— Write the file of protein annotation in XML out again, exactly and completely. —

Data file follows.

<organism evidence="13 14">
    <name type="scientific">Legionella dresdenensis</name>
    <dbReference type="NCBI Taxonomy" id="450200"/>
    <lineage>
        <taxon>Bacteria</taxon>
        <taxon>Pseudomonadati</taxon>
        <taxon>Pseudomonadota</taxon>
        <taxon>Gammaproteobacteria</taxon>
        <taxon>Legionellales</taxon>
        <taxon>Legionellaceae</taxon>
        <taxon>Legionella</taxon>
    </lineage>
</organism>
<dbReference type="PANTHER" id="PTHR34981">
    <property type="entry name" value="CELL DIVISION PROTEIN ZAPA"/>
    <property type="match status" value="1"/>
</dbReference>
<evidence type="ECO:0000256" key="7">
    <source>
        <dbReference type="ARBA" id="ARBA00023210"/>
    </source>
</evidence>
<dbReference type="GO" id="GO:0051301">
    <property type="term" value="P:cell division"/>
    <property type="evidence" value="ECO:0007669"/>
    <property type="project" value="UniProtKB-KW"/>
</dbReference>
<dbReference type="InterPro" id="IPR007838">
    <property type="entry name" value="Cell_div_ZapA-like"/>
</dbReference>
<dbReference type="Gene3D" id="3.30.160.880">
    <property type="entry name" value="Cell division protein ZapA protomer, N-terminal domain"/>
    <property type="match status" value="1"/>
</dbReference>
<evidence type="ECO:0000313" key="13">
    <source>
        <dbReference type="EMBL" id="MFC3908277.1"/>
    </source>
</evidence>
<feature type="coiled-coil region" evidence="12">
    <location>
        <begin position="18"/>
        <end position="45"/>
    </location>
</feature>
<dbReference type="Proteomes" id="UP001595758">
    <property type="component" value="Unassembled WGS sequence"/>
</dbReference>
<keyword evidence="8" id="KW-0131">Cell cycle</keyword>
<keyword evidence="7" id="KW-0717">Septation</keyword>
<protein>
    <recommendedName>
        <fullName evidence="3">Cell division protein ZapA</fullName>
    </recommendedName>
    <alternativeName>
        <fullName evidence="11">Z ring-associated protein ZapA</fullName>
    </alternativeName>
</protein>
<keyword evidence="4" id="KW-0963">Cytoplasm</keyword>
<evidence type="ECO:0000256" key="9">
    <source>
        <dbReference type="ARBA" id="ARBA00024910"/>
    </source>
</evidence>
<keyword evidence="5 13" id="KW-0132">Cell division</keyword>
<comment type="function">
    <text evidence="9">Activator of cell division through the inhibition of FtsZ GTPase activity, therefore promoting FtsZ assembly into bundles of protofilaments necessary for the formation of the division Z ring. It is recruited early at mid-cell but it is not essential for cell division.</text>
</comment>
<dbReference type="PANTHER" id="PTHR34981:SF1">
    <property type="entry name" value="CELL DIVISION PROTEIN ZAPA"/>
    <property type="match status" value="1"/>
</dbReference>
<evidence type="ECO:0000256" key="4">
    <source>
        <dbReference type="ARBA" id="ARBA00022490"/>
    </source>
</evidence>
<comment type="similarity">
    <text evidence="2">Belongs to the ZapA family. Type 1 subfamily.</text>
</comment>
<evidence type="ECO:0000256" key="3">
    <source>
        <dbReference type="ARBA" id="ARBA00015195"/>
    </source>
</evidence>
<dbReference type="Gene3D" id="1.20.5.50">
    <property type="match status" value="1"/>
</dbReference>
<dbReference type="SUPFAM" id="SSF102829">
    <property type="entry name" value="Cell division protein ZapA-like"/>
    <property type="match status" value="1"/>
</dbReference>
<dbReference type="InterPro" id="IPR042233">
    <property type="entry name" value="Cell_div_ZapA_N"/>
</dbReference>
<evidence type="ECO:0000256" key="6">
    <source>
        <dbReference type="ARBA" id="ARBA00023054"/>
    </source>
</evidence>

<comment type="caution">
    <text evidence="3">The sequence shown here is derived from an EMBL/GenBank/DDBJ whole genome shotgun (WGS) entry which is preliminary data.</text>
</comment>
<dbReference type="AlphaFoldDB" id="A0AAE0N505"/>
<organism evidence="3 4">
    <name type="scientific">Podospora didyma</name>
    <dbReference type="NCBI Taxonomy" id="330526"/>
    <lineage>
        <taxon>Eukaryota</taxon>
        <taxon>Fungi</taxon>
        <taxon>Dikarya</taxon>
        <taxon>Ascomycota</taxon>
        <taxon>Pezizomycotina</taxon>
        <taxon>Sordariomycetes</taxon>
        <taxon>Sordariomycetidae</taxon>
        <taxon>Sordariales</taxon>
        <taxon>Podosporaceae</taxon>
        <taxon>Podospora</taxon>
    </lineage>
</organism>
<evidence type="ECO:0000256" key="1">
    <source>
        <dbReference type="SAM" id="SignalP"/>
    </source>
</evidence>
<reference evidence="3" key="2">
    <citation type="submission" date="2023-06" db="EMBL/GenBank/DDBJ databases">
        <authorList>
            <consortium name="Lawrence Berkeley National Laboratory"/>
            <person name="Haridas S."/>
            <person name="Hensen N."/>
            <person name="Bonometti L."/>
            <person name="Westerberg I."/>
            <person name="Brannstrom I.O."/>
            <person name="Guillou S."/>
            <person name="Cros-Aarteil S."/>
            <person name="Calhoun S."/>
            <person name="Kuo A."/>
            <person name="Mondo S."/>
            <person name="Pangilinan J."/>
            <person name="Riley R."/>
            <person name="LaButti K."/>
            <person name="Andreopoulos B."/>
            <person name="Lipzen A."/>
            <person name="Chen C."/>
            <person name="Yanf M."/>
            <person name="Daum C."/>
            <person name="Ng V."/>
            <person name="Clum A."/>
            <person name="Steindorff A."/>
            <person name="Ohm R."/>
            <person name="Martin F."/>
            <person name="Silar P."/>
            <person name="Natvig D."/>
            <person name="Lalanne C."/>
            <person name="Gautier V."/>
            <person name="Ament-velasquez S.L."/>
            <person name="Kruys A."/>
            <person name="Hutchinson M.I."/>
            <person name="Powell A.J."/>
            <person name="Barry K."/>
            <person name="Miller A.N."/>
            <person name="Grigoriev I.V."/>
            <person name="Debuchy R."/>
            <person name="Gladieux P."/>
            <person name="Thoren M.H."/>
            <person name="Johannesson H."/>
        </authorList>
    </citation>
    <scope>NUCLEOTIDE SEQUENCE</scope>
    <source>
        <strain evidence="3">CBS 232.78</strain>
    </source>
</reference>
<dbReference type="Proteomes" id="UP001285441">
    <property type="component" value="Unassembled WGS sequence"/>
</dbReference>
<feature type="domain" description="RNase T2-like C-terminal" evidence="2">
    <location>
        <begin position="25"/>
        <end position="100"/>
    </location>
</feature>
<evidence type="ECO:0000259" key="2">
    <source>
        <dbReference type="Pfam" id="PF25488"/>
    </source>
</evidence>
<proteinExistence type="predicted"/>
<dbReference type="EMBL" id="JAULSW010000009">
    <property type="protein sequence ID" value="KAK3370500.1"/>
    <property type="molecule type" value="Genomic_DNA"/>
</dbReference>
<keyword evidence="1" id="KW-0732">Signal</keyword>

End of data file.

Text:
<organism evidence="13 14">
    <name type="scientific">Legionella dresdenensis</name>
    <dbReference type="NCBI Taxonomy" id="450200"/>
    <lineage>
        <taxon>Bacteria</taxon>
        <taxon>Pseudomonadati</taxon>
        <taxon>Pseudomonadota</taxon>
        <taxon>Gammaproteobacteria</taxon>
        <taxon>Legionellales</taxon>
        <taxon>Legionellaceae</taxon>
        <taxon>Legionella</taxon>
    </lineage>
</organism>
<dbReference type="PANTHER" id="PTHR34981">
    <property type="entry name" value="CELL DIVISION PROTEIN ZAPA"/>
    <property type="match status" value="1"/>
</dbReference>
<evidence type="ECO:0000256" key="7">
    <source>
        <dbReference type="ARBA" id="ARBA00023210"/>
    </source>
</evidence>
<dbReference type="GO" id="GO:0051301">
    <property type="term" value="P:cell division"/>
    <property type="evidence" value="ECO:0007669"/>
    <property type="project" value="UniProtKB-KW"/>
</dbReference>
<dbReference type="InterPro" id="IPR007838">
    <property type="entry name" value="Cell_div_ZapA-like"/>
</dbReference>
<dbReference type="Gene3D" id="3.30.160.880">
    <property type="entry name" value="Cell division protein ZapA protomer, N-terminal domain"/>
    <property type="match status" value="1"/>
</dbReference>
<evidence type="ECO:0000313" key="13">
    <source>
        <dbReference type="EMBL" id="MFC3908277.1"/>
    </source>
</evidence>
<feature type="coiled-coil region" evidence="12">
    <location>
        <begin position="18"/>
        <end position="45"/>
    </location>
</feature>
<dbReference type="Proteomes" id="UP001595758">
    <property type="component" value="Unassembled WGS sequence"/>
</dbReference>
<keyword evidence="8" id="KW-0131">Cell cycle</keyword>
<keyword evidence="7" id="KW-0717">Septation</keyword>
<protein>
    <recommendedName>
        <fullName evidence="3">Cell division protein ZapA</fullName>
    </recommendedName>
    <alternativeName>
        <fullName evidence="11">Z ring-associated protein ZapA</fullName>
    </alternativeName>
</protein>
<keyword evidence="4" id="KW-0963">Cytoplasm</keyword>
<evidence type="ECO:0000256" key="9">
    <source>
        <dbReference type="ARBA" id="ARBA00024910"/>
    </source>
</evidence>
<keyword evidence="5 13" id="KW-0132">Cell division</keyword>
<comment type="function">
    <text evidence="9">Activator of cell division through the inhibition of FtsZ GTPase activity, therefore promoting FtsZ assembly into bundles of protofilaments necessary for the formation of the division Z ring. It is recruited early at mid-cell but it is not essential for cell division.</text>
</comment>
<dbReference type="PANTHER" id="PTHR34981:SF1">
    <property type="entry name" value="CELL DIVISION PROTEIN ZAPA"/>
    <property type="match status" value="1"/>
</dbReference>
<evidence type="ECO:0000256" key="4">
    <source>
        <dbReference type="ARBA" id="ARBA00022490"/>
    </source>
</evidence>
<comment type="similarity">
    <text evidence="2">Belongs to the ZapA family. Type 1 subfamily.</text>
</comment>
<evidence type="ECO:0000256" key="3">
    <source>
        <dbReference type="ARBA" id="ARBA00015195"/>
    </source>
</evidence>
<dbReference type="Gene3D" id="1.20.5.50">
    <property type="match status" value="1"/>
</dbReference>
<dbReference type="SUPFAM" id="SSF102829">
    <property type="entry name" value="Cell division protein ZapA-like"/>
    <property type="match status" value="1"/>
</dbReference>
<dbReference type="InterPro" id="IPR042233">
    <property type="entry name" value="Cell_div_ZapA_N"/>
</dbReference>
<evidence type="ECO:0000256" key="6">
    <source>
        <dbReference type="ARBA" id="ARBA00023054"/>
    </source>
</evidence>

<comment type="caution">
    <text evidence="3">The sequence shown here is derived from an EMBL/GenBank/DDBJ whole genome shotgun (WGS) entry which is preliminary data.</text>
</comment>
<dbReference type="AlphaFoldDB" id="A0AAE0N505"/>
<organism evidence="3 4">
    <name type="scientific">Podospora didyma</name>
    <dbReference type="NCBI Taxonomy" id="330526"/>
    <lineage>
        <taxon>Eukaryota</taxon>
        <taxon>Fungi</taxon>
        <taxon>Dikarya</taxon>
        <taxon>Ascomycota</taxon>
        <taxon>Pezizomycotina</taxon>
        <taxon>Sordariomycetes</taxon>
        <taxon>Sordariomycetidae</taxon>
        <taxon>Sordariales</taxon>
        <taxon>Podosporaceae</taxon>
        <taxon>Podospora</taxon>
    </lineage>
</organism>
<evidence type="ECO:0000256" key="1">
    <source>
        <dbReference type="SAM" id="SignalP"/>
    </source>
</evidence>
<reference evidence="3" key="2">
    <citation type="submission" date="2023-06" db="EMBL/GenBank/DDBJ databases">
        <authorList>
            <consortium name="Lawrence Berkeley National Laboratory"/>
            <person name="Haridas S."/>
            <person name="Hensen N."/>
            <person name="Bonometti L."/>
            <person name="Westerberg I."/>
            <person name="Brannstrom I.O."/>
            <person name="Guillou S."/>
            <person name="Cros-Aarteil S."/>
            <person name="Calhoun S."/>
            <person name="Kuo A."/>
            <person name="Mondo S."/>
            <person name="Pangilinan J."/>
            <person name="Riley R."/>
            <person name="LaButti K."/>
            <person name="Andreopoulos B."/>
            <person name="Lipzen A."/>
            <person name="Chen C."/>
            <person name="Yanf M."/>
            <person name="Daum C."/>
            <person name="Ng V."/>
            <person name="Clum A."/>
            <person name="Steindorff A."/>
            <person name="Ohm R."/>
            <person name="Martin F."/>
            <person name="Silar P."/>
            <person name="Natvig D."/>
            <person name="Lalanne C."/>
            <person name="Gautier V."/>
            <person name="Ament-velasquez S.L."/>
            <person name="Kruys A."/>
            <person name="Hutchinson M.I."/>
            <person name="Powell A.J."/>
            <person name="Barry K."/>
            <person name="Miller A.N."/>
            <person name="Grigoriev I.V."/>
            <person name="Debuchy R."/>
            <person name="Gladieux P."/>
            <person name="Thoren M.H."/>
            <person name="Johannesson H."/>
        </authorList>
    </citation>
    <scope>NUCLEOTIDE SEQUENCE</scope>
    <source>
        <strain evidence="3">CBS 232.78</strain>
    </source>
</reference>
<dbReference type="Proteomes" id="UP001285441">
    <property type="component" value="Unassembled WGS sequence"/>
</dbReference>
<feature type="domain" description="RNase T2-like C-terminal" evidence="2">
    <location>
        <begin position="25"/>
        <end position="100"/>
    </location>
</feature>
<evidence type="ECO:0000259" key="2">
    <source>
        <dbReference type="Pfam" id="PF25488"/>
    </source>
</evidence>
<proteinExistence type="predicted"/>
<dbReference type="EMBL" id="JAULSW010000009">
    <property type="protein sequence ID" value="KAK3370500.1"/>
    <property type="molecule type" value="Genomic_DNA"/>
</dbReference>
<keyword evidence="1" id="KW-0732">Signal</keyword>